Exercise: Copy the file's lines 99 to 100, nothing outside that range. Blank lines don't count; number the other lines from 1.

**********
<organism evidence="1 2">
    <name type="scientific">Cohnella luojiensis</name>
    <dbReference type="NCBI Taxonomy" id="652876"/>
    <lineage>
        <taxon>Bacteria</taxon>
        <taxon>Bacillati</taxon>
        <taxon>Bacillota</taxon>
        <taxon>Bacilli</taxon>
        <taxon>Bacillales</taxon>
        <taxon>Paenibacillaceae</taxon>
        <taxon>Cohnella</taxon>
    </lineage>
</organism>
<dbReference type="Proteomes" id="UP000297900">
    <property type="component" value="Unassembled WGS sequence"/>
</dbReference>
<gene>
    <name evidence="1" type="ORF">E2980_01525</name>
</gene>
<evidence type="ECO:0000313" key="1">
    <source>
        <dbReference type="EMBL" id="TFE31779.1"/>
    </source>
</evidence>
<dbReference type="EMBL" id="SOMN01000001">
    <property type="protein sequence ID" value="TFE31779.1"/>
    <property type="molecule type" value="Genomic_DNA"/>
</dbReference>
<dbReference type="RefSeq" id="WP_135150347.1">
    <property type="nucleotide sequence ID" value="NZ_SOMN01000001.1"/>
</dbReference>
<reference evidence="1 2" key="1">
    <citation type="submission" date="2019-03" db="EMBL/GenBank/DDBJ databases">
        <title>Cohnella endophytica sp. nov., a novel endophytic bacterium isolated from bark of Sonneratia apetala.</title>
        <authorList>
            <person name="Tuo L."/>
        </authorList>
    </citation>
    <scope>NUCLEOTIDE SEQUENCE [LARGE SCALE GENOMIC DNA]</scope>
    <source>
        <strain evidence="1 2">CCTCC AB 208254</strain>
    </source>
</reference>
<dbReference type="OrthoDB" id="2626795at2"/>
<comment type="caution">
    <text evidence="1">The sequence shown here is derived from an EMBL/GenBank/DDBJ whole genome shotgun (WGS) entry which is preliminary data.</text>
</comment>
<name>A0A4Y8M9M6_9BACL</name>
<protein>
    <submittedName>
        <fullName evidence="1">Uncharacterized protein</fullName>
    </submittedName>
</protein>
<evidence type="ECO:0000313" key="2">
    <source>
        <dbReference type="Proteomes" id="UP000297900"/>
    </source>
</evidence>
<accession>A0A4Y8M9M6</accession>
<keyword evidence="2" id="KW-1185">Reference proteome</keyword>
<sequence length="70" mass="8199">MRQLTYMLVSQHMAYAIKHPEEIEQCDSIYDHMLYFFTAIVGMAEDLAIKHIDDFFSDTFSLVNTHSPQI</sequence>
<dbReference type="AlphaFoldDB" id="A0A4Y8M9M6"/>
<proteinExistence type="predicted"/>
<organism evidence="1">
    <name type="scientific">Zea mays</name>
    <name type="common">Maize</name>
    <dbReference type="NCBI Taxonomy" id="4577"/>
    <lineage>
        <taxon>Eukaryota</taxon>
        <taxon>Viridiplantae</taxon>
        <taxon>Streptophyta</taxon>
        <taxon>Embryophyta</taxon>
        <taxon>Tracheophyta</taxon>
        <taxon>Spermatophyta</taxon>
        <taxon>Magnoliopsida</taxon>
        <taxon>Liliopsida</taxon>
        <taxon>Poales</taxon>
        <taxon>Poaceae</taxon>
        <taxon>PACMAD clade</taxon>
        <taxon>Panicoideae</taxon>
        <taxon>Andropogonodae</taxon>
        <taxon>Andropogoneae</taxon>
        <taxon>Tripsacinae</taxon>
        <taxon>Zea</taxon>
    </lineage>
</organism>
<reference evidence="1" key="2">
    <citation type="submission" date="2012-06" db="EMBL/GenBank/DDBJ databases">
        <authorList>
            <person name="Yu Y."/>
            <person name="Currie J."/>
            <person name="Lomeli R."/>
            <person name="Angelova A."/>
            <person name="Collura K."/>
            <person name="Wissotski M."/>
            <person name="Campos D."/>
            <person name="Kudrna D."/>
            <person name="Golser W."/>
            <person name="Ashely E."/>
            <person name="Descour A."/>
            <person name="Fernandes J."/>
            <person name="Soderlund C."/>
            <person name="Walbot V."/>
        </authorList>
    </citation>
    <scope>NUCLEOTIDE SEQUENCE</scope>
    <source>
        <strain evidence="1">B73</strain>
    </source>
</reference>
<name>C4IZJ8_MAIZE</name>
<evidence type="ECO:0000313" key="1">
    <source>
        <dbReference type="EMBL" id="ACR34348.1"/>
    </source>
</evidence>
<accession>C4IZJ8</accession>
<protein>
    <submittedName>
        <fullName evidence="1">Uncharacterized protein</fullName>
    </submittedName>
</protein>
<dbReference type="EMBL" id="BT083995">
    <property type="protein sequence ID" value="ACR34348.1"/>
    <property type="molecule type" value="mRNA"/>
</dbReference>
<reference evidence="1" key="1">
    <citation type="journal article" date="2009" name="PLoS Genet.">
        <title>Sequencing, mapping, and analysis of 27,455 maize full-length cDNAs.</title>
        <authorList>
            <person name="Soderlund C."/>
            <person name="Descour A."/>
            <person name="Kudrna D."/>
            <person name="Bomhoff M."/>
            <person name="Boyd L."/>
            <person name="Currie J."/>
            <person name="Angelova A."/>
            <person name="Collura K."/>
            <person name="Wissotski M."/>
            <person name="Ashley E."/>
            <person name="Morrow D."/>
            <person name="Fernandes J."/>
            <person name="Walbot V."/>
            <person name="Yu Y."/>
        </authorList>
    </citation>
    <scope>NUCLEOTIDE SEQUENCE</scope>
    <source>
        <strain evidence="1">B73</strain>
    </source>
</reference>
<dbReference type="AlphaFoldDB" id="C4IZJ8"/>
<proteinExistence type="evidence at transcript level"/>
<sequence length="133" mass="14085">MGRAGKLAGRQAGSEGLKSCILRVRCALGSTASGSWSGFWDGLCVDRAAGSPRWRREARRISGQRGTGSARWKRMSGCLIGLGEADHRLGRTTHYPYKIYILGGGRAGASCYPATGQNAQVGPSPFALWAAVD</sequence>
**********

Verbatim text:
            <person name="Ashely E."/>
            <person name="Descour A."/>